Sólo con tu pareja was a sex comedy about a womanizing businessman (played by Daniel Giménez Cacho) who, after having sex with an attractive nurse, is fooled into believing he's contracted AIDS. In addition to writing, producing and directing, Cuarón co-edited the film with Luis Patlán. It is somewhat unusual for directors to be credited co-editors, although the Coen Brothers and Robert Rodriguez have both directed and edited nearly all of their films. Cuarón continued this close involvement in editing on several of his later films.

The film, which also starred cabaret singer Astrid Hadad and model/actress Claudia Ramírez (with whom Cuarón was linked between 1989 and 1993), was a big hit in Mexico. After this success, director Sydney Pollack hired Cuarón to direct an episode of Fallen Angels, a series of neo-noir stories produced for the Showtime premium cable network in 1993; other directors who worked on the series included Steven Soderbergh, Jonathan Kaplan, Peter Bogdanovich and Tom Hanks.

International successEdit

Cuarón at San Diego Comic-Con (Estados Unidos)

In 1995, Cuarón released his first feature film produced in the United States, A Little Princess, an adaptation of Frances Hodgson Burnett's classic novel. Cuarón's next feature was also a literary adaptation, a modernized version of Charles Dickens's Great Expectations starring Ethan Hawke, Gwyneth Paltrow and Robert De Niro.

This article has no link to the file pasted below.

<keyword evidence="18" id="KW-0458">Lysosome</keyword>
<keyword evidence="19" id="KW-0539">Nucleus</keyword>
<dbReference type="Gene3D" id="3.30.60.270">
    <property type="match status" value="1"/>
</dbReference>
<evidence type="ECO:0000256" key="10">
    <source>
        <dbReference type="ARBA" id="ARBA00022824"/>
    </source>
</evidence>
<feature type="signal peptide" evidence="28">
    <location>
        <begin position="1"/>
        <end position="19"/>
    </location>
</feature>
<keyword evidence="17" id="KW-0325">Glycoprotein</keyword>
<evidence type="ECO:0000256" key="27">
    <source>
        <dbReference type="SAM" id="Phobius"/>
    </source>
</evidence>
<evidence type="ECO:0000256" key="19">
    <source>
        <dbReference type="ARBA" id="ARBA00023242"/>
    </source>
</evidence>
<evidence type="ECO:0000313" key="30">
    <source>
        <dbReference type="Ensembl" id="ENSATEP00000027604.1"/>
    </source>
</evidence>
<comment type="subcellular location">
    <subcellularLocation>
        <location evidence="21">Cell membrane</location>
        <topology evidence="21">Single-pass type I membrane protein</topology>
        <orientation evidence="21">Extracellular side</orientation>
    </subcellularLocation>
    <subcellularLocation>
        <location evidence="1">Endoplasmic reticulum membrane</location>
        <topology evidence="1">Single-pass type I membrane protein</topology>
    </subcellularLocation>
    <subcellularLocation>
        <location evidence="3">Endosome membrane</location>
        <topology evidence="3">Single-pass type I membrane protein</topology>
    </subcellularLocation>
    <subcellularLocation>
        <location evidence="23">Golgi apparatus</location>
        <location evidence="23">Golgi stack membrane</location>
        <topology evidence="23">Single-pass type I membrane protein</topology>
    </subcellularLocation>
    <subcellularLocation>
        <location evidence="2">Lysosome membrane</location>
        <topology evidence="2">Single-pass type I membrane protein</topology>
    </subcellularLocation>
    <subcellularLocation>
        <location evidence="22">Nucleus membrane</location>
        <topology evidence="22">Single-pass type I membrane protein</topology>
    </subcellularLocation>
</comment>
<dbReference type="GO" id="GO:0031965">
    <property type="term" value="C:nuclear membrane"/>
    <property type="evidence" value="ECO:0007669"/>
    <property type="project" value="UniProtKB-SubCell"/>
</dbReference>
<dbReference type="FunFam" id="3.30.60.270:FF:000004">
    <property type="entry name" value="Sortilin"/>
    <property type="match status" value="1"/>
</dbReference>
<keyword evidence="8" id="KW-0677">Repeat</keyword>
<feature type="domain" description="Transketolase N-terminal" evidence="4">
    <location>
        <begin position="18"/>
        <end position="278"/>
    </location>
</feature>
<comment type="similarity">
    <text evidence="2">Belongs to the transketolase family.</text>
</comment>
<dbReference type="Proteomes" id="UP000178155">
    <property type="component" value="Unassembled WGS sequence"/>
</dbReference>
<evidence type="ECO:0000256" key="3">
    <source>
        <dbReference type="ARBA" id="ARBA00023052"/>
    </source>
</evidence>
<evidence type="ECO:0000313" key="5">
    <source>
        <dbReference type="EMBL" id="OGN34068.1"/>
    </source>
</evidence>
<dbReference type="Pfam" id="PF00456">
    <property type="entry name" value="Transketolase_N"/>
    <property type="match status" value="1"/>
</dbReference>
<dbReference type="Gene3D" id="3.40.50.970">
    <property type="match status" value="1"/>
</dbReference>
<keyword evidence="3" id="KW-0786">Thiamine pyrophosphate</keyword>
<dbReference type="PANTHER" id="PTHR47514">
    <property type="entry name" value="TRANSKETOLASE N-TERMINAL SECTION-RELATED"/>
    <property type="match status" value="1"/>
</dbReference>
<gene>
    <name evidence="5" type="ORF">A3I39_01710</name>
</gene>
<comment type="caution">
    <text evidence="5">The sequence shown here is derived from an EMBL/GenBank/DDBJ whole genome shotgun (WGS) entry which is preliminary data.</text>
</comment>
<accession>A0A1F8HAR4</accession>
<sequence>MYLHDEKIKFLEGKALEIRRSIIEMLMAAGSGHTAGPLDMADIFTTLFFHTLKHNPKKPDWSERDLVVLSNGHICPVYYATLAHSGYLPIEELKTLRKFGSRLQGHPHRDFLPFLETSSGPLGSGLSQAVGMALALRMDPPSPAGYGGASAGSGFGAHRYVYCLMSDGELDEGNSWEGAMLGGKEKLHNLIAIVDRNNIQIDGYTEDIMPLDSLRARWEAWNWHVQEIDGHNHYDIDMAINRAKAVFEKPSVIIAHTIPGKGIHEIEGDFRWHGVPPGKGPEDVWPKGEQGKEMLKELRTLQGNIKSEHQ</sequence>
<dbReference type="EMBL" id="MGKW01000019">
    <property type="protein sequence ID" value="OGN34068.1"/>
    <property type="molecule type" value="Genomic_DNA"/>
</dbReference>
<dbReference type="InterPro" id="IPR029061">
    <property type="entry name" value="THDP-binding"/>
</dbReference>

Cuarón's next project found him returning to Mexico with a Spanish-speaking cast to film Y Tu Mamá También, starring Gael García Bernal, Diego Luna and Maribel Verdú. It was a provocative and controversial road comedy about two sexually obsessed teenagers who take an extended road trip with an attractive married woman that is much older than them. The film's open portrayal of sexuality and frequent rude humor, as well as the politically and socially relevant asides, made the film an international hit and a major success with critics. Cuarón shared an Academy Award nomination for Best Original Screenplay with co-writer and brother Carlos Cuarón.

In 2004, Cuarón directed the third film in the successful Harry Potter series, Harry Potter and the Prisoner of Azkaban. Cuarón faced criticism from some of the more purist Harry Potter fans for his approach to the film. At the time of the movie's release, however, author J. K. Rowling, who had seen and loved Cuarón's film Y Tu Mamá También, said that it was her personal favorite from the series so far.[2] Critically, the film was also better received than the first two installments, with some critics remarking its new tone and for being the first Harry Potter film to truly capture the essence of the novels.[3] It remained as the most critically acclaimed film of the Harry Potter film franchise.